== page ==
To repeat, when P1-P3 pulse pairs are not available, P1-P2 pulse pairs, if available, are preferred over P2 -only pulses. However, if P1-P3 pairs and P1-P2 pairs are both absent, P-2 only pulses can, as will be explained presently, be used to initiate a 200 μsec. "listen-in" period for TOAs. In addition to being "adaptive" to the "old" and "new" antenna systems, the just-described decoding/priority selection process is "adaptive" in the sense that it is able continuously to examine received 1030 MHz signals to determine every few hundred microseconds (e.g. 200-300 μsec.) which of the three possible priorities are available and which of them should be utilized at that instant to time the start of the "listen-in" period. If, for example, interrogations are received from two SSRs, one of which has P1-P2 pulse pairs on the SLS control pattern and the other has only P2 control pulses, and P1-P3 pulse pairs are received from neither, the system can extract useful information from both, concurrently, as they interrogate other aircraft in the vicinity of Own. If too many SSRs are present, overload control 119 can limit SSR data to say the closest four or five SSRs.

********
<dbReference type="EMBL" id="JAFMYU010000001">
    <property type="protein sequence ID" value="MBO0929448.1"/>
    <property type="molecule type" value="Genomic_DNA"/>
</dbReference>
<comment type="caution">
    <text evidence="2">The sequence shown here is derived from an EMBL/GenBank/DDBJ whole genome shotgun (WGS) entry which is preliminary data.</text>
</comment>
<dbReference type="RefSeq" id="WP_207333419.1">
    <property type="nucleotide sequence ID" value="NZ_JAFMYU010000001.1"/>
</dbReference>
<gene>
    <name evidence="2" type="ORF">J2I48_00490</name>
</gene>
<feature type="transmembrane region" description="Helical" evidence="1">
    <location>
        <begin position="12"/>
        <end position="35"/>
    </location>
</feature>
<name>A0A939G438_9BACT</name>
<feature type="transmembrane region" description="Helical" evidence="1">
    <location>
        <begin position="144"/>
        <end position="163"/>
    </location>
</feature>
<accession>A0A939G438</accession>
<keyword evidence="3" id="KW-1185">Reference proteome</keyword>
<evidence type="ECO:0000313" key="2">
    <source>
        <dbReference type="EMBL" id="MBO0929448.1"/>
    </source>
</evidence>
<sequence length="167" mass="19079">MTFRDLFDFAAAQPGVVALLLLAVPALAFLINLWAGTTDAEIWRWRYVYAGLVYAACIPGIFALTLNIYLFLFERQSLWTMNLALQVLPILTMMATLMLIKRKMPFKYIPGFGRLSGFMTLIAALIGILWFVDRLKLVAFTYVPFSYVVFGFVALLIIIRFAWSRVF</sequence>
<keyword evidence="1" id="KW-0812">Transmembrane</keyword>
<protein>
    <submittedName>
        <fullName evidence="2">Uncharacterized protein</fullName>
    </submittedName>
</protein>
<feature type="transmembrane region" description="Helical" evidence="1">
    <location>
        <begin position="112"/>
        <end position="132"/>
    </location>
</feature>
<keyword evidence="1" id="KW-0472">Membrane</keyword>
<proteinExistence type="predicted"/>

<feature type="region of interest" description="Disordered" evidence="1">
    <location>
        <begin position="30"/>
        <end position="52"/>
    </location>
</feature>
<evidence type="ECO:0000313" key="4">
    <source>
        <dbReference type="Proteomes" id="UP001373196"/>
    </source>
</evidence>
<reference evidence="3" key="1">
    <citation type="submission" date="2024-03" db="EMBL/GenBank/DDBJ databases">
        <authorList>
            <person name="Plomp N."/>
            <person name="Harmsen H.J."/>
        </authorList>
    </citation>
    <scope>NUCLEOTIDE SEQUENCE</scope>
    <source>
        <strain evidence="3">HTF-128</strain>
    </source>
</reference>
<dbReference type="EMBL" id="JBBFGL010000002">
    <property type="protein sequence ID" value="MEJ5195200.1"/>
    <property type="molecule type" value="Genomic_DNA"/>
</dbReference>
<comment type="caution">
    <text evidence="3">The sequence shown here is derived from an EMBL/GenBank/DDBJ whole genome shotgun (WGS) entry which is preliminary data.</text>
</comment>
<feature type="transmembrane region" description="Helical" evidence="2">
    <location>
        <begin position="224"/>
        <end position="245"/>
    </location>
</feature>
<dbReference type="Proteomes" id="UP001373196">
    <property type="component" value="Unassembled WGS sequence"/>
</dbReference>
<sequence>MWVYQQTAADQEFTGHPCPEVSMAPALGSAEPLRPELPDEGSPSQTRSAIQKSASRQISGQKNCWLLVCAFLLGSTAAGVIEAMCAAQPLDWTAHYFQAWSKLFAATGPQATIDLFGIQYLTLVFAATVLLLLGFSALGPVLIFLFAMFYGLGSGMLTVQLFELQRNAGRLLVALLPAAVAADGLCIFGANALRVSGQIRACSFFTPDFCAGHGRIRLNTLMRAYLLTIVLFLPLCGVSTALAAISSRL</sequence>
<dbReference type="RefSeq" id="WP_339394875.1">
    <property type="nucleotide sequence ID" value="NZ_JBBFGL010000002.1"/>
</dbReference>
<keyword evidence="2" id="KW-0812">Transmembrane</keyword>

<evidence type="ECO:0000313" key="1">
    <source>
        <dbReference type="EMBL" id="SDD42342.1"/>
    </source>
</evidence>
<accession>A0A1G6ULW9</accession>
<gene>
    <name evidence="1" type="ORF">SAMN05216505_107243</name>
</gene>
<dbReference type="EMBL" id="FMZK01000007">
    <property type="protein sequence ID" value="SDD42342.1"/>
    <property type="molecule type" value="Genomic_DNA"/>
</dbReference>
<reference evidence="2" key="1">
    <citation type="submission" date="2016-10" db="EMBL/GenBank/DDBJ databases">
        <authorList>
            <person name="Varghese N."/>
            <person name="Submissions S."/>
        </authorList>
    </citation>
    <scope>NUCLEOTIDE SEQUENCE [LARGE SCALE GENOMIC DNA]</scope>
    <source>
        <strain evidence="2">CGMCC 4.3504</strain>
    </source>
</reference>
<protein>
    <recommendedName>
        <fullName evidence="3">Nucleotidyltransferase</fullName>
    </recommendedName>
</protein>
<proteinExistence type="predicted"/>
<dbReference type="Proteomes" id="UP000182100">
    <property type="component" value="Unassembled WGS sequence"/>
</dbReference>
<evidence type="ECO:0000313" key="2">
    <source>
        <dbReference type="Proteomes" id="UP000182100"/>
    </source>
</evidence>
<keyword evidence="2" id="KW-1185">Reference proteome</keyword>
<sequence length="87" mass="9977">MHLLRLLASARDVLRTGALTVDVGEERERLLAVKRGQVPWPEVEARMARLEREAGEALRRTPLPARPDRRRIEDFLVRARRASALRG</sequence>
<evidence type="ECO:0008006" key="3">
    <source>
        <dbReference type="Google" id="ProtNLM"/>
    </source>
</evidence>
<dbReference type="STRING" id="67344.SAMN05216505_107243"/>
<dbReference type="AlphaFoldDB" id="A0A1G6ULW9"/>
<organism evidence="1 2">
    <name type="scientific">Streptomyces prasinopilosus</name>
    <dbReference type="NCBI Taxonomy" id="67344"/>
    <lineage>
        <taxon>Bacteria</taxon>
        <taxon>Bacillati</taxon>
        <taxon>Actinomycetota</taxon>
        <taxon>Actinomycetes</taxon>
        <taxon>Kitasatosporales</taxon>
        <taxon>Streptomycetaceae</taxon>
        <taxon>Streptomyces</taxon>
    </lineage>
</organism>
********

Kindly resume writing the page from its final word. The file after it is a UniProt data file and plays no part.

Information contained in reply messages transmitted by Other aircraft is received at the Own station during each scan of the scanning beam of an SSR located within operating range. A 1090 MHz receiver 60, provided with an antenna 61 preferably mounted on the top of the aircraft and designed to receive standard transponder reply signals, is connected to a reply decoder 64 via a threshold device 62 designed to pass any output from receiver 60 exceeding a given threshold level, which level may be controlled by a sensitivity time control generator 66. STC generator 66 is controlled by timing pulses on line 68, which may be P3 or P2 pulses depending on the output of switch 110, to initially provide a relatively high threshold level, and then reduce the level over a period of, say 5 μsec., thereafter maintaining the lower level so as to receive weaker replies until the next P3 or P2 pulse occurs. If the equipment is embodied in a passive ground radar (PSSR), the receiver antenna 64 may be the highly directive, switched beam antenna system described in applicant Litchford's U.S. patent application Ser. No. 07/813,137, filed Dec. 23, 1991, pointed directly at the responding aircraft; if embodied in an airborne system, antenna 61 must be omnidirectional and preferably is mounted on top of the aircraft. Receiver 60 may be similar to usual transponder receivers but receiver 20 is about 20 dB more sensitive so as to be capable of operating at, typically, -91 dBm sensitivity.